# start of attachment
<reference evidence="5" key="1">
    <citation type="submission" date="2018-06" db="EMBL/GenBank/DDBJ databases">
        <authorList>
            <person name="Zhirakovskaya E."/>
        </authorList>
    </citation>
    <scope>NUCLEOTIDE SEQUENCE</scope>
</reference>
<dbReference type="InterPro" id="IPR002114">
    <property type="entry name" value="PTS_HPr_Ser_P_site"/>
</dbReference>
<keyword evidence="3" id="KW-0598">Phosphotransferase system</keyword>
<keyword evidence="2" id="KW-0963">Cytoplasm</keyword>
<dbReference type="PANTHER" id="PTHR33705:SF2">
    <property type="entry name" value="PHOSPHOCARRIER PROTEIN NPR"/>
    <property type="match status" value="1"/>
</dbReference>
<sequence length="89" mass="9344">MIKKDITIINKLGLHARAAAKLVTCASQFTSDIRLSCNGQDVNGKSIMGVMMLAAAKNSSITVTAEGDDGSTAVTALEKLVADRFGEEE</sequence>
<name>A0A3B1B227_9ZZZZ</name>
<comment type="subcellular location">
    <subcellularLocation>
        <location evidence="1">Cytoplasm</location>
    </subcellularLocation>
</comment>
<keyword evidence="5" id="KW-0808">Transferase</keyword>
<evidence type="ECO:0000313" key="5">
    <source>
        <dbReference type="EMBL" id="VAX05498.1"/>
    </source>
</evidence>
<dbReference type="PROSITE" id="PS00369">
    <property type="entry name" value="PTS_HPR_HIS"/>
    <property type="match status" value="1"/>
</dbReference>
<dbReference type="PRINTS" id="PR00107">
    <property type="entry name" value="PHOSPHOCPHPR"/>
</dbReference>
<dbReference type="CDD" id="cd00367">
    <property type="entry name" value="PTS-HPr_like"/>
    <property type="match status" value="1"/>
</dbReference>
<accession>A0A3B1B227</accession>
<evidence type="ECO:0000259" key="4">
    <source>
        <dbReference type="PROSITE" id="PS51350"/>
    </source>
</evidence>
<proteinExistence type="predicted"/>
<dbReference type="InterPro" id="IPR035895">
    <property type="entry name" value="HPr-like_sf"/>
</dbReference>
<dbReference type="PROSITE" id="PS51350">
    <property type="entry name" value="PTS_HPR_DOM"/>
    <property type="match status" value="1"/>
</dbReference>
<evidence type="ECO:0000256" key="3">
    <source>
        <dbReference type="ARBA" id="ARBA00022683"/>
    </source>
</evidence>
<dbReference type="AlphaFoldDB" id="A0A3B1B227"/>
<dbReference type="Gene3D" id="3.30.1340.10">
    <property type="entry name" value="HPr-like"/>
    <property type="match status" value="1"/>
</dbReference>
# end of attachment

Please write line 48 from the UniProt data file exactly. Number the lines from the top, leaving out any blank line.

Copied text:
<proteinExistence type="predicted"/>